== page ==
Even with all this effort, pit bulls are still despised by many. Now we have someone putting flowers on fighting breed dogs. HUE HUE HUE

  • Gabriel Barros

    I wonder of those flowers could have helped this Poodle?

    Aug 17, 2014

    Poodle killed by two pit bulls in Stuart

    STUART, Fla. – A Stuart man watched two pit bulls attack his poodle during a morning walk and the poodle had to be put down due to the severity of the injuries.

    Dan McKinley said the two pit bulls came running out of the woods near SE Black Oak Lane and a brown pit bull attacked his poodle “Lucky”.

  • Elly Denn

    So, if the subject was a Shar Pei it would be acceptable? Because that too is a fighting dog, yet it does not carry the stigma of bull breeds. Or would you only be happy if it was a poodle?

    I do agree, sadly, the wrong people do tend to buy the bull breeds, because of the stigma attached to them by people like yourself. They want to buy ‘tough’ and ‘dangerous’ dogs, and lets be honest, if the pet owners did any research into the breed they would know the right ways to train a dog. But sadly, most pet owners buy animals on their reputation (regardless of fact or fiction) and so by saying that the bull breeds are dangerous, you are encouraging the wrong types of people to buy this dog and sadly not care or train them properly.

    So like I said, if you are not going to ever like a particular breed, you really should not be on a page like this, because it is the beliefs like yours that encourage the wrong people to buy bull breeds and treat them cruelly.
    I may even go as far to say that you are part of the problem!

    So thankfully there are people like myself and the other people in this thread with positive and open minded things to say about dogs, because when these dogs end up in the shelters after years of neglect and abuse( from poor owners who most likely bought the dog based on a reputation that you encourage and support) they are then adopted by loving, caring and responsible pet owners and do fit into normal life.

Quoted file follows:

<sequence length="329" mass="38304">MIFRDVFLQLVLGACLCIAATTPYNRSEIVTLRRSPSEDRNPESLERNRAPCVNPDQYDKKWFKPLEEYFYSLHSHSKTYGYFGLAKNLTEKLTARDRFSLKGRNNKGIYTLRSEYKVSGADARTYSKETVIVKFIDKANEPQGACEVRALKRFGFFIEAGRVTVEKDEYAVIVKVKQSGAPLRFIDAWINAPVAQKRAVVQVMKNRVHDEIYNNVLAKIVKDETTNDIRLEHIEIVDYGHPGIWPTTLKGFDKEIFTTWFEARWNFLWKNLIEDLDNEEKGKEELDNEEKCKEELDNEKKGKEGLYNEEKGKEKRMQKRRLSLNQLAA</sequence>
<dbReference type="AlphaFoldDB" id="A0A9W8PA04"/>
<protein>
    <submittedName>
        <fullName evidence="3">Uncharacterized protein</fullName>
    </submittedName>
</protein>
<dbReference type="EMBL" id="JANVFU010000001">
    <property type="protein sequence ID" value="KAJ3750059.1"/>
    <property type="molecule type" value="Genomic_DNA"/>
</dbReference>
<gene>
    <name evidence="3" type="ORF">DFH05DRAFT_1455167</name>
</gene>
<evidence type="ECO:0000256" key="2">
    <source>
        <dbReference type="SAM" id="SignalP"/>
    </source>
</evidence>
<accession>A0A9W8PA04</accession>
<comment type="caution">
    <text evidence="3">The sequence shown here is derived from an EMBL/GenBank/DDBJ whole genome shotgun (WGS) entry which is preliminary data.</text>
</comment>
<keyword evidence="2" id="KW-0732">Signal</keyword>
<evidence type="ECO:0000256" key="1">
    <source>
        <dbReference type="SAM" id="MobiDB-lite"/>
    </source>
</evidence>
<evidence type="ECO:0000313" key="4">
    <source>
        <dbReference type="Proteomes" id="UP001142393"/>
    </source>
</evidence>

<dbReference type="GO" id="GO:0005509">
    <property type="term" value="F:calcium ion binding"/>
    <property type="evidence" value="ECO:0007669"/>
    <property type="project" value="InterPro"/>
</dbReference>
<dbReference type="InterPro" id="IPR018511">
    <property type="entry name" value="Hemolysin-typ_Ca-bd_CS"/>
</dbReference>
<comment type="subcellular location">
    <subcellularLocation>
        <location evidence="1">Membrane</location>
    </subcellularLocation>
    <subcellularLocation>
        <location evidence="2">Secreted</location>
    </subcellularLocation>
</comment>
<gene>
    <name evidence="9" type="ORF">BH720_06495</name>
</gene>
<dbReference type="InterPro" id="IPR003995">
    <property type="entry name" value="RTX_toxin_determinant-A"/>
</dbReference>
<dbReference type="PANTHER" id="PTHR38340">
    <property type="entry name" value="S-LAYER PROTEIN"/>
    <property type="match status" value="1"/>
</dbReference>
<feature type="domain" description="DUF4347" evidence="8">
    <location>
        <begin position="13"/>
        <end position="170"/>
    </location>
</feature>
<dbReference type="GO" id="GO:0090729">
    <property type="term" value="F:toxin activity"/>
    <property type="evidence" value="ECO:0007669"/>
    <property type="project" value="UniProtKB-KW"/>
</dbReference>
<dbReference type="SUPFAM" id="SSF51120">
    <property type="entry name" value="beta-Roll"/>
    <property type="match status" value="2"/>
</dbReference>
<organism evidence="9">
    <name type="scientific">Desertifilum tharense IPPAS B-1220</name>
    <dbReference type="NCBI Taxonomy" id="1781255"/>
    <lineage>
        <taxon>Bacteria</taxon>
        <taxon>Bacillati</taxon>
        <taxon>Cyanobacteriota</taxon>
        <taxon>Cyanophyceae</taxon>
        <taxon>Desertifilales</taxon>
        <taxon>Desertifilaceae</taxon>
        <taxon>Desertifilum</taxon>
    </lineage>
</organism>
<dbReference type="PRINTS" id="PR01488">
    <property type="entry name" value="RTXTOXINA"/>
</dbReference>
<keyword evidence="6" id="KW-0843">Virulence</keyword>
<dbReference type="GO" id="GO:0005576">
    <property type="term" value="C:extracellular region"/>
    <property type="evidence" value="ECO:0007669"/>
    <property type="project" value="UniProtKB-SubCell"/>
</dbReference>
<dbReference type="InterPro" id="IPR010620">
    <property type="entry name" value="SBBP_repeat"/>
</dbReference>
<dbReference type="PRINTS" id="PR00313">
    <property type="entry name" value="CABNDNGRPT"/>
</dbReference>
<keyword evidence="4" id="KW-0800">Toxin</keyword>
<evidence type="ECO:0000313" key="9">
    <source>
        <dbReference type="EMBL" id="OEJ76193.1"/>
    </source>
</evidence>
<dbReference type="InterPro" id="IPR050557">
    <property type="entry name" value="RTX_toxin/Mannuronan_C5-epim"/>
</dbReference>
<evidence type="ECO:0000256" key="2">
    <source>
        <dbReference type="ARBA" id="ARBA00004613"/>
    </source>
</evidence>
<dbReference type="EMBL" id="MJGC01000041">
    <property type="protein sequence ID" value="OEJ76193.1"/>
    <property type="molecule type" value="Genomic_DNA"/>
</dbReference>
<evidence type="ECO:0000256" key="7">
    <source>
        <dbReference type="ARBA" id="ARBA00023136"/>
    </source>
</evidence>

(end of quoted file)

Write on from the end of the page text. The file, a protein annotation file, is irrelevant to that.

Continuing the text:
It is a shame that you do not see that side of the story as you have never bothered to look into it.

  • Gabriel Barros

    Your comment, “So, if the subject was a Shar Pei it would be acceptable?”

    When was the last time a Shar Pei killed a human? This year alone pit bulls killed 27 humans out of a total of about 32 deaths by dog.

    Also, the subject is pit bull dogs. Let the Shar Pei owners start their own propaganda campaign if they feel it’s necessary.

    It isn’t necessarily a stigma for the pit bull dog, it’s an earned reputation.

    Your comment, “I may even go as far to say that you are part of the problem!”

    Laughable. Fact is, it’s YOUR pit bull advocacy that makes pit bulls popular rather than limiting breeding and ownership of such a problematic dog. Your efforts undermine what you wish to protect.

    LOL, and more “pat yourself on the back” when all you do is trick people into buying and adopting pit bull dogs to people who are more than likely not prepared to own. Then they end up back at the shelter. Pathetic.

  • Elly Denn

    So not only have you missed the point, you have also confirmed that you will never change your attitude towards the bully breed.

    Pretty much anything we write, do or portray will be on deaf ears, so enjoy living your life in fear and hatred mate.

  • Gabriel Barros

    It’s not a matter of a dog attack being acceptable. That is just a silly argument. It’s a matter figuring out a way to stop pit bull dogs from mauling and killing. These attacks are putting your breed in a bad light and rightfully so.

    Your comment, “A little peek on your linked FB page shows that yes, actually, you yourself are a danger.”

    Laughable. You advocate for fighting breed dogs and you say I’m a danger? How? HUE HUE HUE

  • Holly

    What’s your agenda? Why are you so upset by positive press for pit bulls?

  • Gabriel Barros

    You’ll have to be more specific. You know my general stance on the subject of pit bulls.

    The positive press misleads people into thinking pit bulls are like other dogs, they are not and does the pit bull dog a disservice. They are purpose-bred working dogs and even with all the love and training humanly possible, many pit bull dogs will still act like a pit bull dog. A high drive mauling machine or a cold pit bull waiting for a reason to express its genetics.